The Dockyard is home to some great shops specializing in arts and crafts. Check out the Bermuda Craft Market, home to locals selling handmade goods. The Bermuda Arts Centre is also home to local artists selling their crafts. The Clocktower building also houses different specialty shops and people selling souvenirs.
The Town of St. George’s is filled with history and many different artists have galleries and shops where you can purchase their works of art in various mediums.
Dining In Hamilton – Bermuda
Bermuda is not really known for innovative cuisine since most of their food has to be flown in. There are a few local favorites including spiny lobster, Bermuda Rockfish, a black-eyed peas and rice dish called Hoppin’ John, conch dishes and shark hash. While Bermuda’s restaurants have improved in the last several years, the prices are higher than one would typically pay in the US or Canada.
Also, since Bermuda is a fairly conservative country, ensure you are wearing a cover-up over a bathing suit. Also, jackets are often required for men during dinner. Ask about the dress code when making reservations.
Although most diners still prefer to tip a small amount if the service is exceptional, there is an automatic 10-17% service charge added to each bill.
Restaurants Close to the Dock
Port O’Call Restaurant (Front St) – Upscale Casual, Lunch($$$), Dinner ($$$$) – International Cuisine
Bolero Brasserie (95 Front Street) – Upscale Casual, International Cuisine – $$$$
Hog Penny (Burnaby St between Front & Reid) – Casual, Lunch ($$), Dinner ($$$) – Pub Fare
Barracuda Grill (Burnaby St between Front & Reid) – Upscale Casual, Lunch ($$$), Dinner ($$$$) – Seafood & Steak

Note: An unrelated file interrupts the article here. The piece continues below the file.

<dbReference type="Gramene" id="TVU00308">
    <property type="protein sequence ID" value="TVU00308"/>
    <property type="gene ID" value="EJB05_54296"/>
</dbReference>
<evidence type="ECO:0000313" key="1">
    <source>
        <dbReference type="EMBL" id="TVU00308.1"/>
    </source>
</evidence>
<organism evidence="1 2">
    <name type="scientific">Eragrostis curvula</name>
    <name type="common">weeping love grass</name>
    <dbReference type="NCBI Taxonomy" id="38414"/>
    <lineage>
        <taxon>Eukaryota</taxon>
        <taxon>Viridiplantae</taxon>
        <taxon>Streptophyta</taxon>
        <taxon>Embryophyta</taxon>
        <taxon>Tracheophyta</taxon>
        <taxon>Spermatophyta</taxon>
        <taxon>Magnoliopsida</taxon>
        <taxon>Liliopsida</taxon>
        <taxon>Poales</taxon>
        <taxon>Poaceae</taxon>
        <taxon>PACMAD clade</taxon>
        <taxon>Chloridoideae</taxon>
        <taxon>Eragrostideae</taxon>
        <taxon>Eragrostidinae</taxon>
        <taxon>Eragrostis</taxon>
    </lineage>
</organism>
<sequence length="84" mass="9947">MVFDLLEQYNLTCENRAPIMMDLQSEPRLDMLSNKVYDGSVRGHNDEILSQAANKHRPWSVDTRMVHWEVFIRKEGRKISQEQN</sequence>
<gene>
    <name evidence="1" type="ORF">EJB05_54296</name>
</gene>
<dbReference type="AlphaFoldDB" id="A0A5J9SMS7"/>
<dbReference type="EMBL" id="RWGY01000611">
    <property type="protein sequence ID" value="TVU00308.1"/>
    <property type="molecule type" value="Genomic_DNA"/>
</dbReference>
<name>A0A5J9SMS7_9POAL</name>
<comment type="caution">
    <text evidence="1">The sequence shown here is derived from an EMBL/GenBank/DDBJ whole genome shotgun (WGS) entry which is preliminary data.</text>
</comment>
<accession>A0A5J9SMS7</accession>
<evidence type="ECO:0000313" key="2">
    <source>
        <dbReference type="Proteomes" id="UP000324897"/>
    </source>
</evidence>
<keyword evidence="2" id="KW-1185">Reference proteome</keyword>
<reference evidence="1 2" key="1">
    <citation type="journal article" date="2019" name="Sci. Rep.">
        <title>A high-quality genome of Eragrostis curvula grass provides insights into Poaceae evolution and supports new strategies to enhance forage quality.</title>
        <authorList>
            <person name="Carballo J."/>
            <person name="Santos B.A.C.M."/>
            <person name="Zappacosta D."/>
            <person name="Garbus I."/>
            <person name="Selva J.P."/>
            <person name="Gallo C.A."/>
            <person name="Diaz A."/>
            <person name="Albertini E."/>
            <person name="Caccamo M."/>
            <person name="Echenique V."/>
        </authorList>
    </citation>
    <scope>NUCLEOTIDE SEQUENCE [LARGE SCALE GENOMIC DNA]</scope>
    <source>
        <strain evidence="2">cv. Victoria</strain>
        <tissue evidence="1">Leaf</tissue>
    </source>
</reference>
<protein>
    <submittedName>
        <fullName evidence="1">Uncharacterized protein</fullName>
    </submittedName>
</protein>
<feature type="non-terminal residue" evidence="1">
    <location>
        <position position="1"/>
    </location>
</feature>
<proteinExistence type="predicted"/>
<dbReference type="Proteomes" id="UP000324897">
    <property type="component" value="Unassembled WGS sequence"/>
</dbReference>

Juice & Beans (Front Street) – Casual, Coffee, Smoothies, Snacks ($) – Bar Seating
Things To Do in Hamilton – Bermuda
The Bermuda Underwater Exploration Institute – a world-first in deep-water exploration. It has a fantastic shell collection and undersea submersible simulator.
The Bermuda Aquarium, Natural History Museum & Zoo – see the large collection of marine life, including a huge 7 foot moray eel. They have exhibits on deep sea exploration, humpback whales and the geology of Bermuda
Golfing is a huge draw in Bermuda. It has more golf courses per square mile than anywhere else in the world. Some great courses are:
Mid-Ocean Club – rated one of the best in the world. Private, but open to visitors on Monday, Wednesday & Friday. Tee times may be made up to 3 months in advance. $250 per 18 holes
Port Royal Golf Course – one of the most popular on the island. Public course, tee times may be made up to 7 days in advance. Club & shoe rental available. $180 per 18 holes.
Riddell’s Bay Golf & Country Club – Bermuda’s oldest course. Private, but open to visitors. Call in advance to book a tee time and inquire about rates.
Elbow Beach – Paget Paris – large beach that has protective reefs around it making the water very calm
Horseshoe Bay Beach – Southampton Parish – most famous beach in Bermuda. It is quite a hike down a hill to get to the beach and even worse going back up. There are entrepreneurs that offer rides for as little as $1 per person, one way. The undertow can be rough, so keep an eye on the kids.
Tobacco Bay Beach – St. George’s Parish – great for snorkeling & has equipment rentals
Top Tours & Excursions In Hamilton – Bermuda
Golf at one of Bermuda’s premier golf clubs! Designed by Algie Pulley, these 6100 yards are surrounded by narrow fairways, multi-tiered greens and Bermuda’s naturally gorgeous surroundings. Price includes golf cart....
- Duration: 5 hours (or time it takes for 18 holes)
- Activity Level: Moderate
- Note: Clubs and Shoes available for rent. Dress code in effect.
Experience these wonderful creatures up close and personal by first having a hands-on meeting with the dolphins, then once you’re comfortable, swim along side them. Get 50% more in-water time than what the cruise lines offer!...
- Duration: 45 minutes with dolphins
- Activity Level: Moderate
- Note: also includes admission to the adjoining Maritime Museum
Board a glass bottom boat for a day of snorkeling fun. First stop is a sheltered island for novices to “get their feet wet.” Then head out to shipwrecks of the Constellation & Montana, before your final snorkel on a gorgeous coral reef....
- Duration: 3 hours
- Activity Level: Moderate
- Note: Water & soda are available for sale onboard